On Wednesday 13th April, Spurs were knocked out of the Champions League by Real Madrid, bringing great sadness upon my heart. The manner of the defeat is not relevant to augmented reality technology in any sense, but I’d like to think that it provides anecdotal evidence that I’d been planning this blog well before this article appeared on the BBC website.
I’d gone to the game with a friend from university, who happens to work for the software development company Autonomy. A couple of days prior to the match, he’d linked me to a demo on a new product they were developing – Aurasma. I didn’t think much of the name either, but Aurasma seemed to be something completely different to anything I’d encountered before. See for yourself.
Augmented reality for mobile devices isn’t anything new. Google Goggles and other Android and iPhone apps can overlay geographical information on your smartphone display, but what really sets Aurasma apart is that it can overlay media and moving imagery within the display. No QR codes or redirection, just immediate delivery.
So does this mean we have a brave new world of content delivery ahead of us? I’d certainly like to think so. It’s easy to start imagining the possibilities of an augmented reality tool like Aurasma; for instance, a manufacturing firm may have installed a fancy new piece of machinery which will cut time and effort required to make the product, be it computer chips or tights (can you tell I’m running with this one on the fly?). Normally, they would have to show each employee one-on-one how to correctly use the machinery, but what if their employees could point their mobile device at it and see a demonstration onscreen? No-one would have to train new employees how to use the machine, and it would also provide a reference tool for old hats who want to refresh their memory.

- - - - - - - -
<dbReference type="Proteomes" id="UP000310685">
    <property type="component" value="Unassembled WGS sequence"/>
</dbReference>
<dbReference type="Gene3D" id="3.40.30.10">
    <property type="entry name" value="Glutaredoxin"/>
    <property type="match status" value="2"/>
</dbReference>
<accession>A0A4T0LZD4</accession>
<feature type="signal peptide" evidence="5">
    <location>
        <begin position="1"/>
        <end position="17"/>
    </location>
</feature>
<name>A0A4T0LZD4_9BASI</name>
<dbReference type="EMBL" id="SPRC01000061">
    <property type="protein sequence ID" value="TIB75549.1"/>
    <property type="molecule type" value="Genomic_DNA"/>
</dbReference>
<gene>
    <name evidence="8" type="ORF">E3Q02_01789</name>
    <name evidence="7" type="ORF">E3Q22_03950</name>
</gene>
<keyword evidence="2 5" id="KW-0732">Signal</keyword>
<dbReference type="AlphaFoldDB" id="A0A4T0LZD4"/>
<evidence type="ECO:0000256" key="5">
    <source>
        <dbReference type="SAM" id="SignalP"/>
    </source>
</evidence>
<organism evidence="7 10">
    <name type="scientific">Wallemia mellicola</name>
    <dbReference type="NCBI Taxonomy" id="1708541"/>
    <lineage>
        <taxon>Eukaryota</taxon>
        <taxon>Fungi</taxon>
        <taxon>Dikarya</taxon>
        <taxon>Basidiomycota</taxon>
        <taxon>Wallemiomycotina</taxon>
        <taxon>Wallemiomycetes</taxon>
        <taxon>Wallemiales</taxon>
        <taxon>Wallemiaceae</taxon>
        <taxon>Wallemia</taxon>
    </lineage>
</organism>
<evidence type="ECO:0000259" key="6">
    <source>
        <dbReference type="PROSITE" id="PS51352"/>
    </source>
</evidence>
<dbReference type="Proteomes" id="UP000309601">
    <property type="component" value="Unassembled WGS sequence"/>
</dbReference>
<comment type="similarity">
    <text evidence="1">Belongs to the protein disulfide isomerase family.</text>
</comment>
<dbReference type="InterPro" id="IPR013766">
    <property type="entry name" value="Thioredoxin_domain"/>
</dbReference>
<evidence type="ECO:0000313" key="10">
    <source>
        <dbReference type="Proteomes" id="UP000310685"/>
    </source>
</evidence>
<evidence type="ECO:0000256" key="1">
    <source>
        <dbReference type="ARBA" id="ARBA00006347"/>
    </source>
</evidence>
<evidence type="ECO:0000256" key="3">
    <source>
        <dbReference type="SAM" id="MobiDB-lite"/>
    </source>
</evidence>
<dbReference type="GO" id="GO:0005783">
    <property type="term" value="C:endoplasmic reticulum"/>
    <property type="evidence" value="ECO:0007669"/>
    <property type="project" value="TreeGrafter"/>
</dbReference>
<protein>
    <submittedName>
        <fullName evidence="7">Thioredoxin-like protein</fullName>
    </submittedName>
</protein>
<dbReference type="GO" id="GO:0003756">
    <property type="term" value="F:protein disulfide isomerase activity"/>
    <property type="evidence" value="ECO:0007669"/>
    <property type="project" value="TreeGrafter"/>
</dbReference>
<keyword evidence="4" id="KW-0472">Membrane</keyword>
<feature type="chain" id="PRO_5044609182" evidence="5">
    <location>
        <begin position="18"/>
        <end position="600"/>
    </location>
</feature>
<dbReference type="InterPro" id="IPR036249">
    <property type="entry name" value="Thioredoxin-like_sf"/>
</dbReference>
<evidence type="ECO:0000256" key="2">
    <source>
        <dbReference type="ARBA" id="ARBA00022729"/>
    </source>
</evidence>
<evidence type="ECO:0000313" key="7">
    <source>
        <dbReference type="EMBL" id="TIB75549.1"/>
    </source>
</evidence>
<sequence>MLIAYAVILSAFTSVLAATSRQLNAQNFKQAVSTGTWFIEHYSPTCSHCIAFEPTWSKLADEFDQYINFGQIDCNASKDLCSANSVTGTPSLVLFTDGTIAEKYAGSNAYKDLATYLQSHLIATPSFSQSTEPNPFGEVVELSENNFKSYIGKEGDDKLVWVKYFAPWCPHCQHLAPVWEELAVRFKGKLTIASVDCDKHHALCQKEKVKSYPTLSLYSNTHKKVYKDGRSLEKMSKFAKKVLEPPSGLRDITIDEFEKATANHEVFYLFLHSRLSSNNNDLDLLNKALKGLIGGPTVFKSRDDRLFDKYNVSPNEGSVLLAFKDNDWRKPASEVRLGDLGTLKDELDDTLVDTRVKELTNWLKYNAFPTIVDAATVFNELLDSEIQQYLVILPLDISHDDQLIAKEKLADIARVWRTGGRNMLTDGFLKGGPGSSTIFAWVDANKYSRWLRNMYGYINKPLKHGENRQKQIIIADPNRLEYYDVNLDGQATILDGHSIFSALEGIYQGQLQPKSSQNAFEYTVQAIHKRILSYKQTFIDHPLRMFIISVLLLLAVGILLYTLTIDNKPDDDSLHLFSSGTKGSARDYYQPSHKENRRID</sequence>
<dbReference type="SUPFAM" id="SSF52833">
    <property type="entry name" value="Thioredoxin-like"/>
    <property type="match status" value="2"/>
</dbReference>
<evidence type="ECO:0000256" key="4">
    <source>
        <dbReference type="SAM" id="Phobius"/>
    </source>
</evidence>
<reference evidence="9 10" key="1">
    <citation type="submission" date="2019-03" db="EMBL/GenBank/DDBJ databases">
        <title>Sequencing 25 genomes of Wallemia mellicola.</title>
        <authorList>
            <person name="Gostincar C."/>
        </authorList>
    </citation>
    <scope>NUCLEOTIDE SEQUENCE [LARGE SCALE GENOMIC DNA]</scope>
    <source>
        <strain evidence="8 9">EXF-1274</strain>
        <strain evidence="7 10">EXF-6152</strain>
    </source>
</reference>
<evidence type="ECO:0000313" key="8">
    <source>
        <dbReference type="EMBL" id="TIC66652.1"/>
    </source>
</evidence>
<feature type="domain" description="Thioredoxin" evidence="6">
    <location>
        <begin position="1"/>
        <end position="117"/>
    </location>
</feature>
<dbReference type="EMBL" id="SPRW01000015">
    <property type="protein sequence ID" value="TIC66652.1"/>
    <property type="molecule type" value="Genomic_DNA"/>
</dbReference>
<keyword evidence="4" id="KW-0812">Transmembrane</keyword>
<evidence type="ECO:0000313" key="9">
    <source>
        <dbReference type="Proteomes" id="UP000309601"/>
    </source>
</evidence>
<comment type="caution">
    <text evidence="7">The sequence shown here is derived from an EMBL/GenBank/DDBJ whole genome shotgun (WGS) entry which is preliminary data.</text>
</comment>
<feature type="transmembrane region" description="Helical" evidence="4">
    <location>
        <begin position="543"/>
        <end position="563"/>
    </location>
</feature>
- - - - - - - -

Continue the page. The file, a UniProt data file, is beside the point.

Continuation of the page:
Despite the apparent potential for immediate use, the cynic in me can’t help thinking that we won’t see this being widely used for another decade or so or perhaps, even, not at all. The success of augmented reality will be fundamentally linked to growth and investment in mobile learning. A lot of people in the industry are pointing to the leapfrogging in communications that parts of Africa are experiencing as proof that mobile learning is where we’re headed. I agree that mobile learning is really starting to gather momentum, but I think the greatest advances might not be on mobile devices as we know them.
At this point though I’m stuck. Although I am tempted to get all Arthur C. Clarke and start making wild predictions about what the future might look like, I’m going to try and illustrate my theory by citing precedent. Remember MiniDisc players? They were far more advanced and convenient than tapes, 33s and 45s. But they missed out on popular support because they were too expensive and, by the time the price had fallen, MP3 was starting to gather momentum.
Although current smartphones are relatively cheap, they’re prohibitively expensive enough for many organisations to be unable to issue a device to their frontline staff. Security is also an issue – where do you host the content, and how do you protect the device?
I’m hypothesising that mobile learning in its current form might end up being looked upon as the MiniDisc player of e-learning content delivery – good, effective and doing what it’s designed to do, but ultimately replaced by the capabilities of the next generation of cheaper, better performing devices. It’s easy to think that with the speed of progress – I can well see my iPhone 3GS being obsolete in less than three years, and I only bought it last year. With a greater number of the population smartphone equipped, mobile learning has a great opportunity to develop, and I can well see augmented reality playing a massive part on those platforms.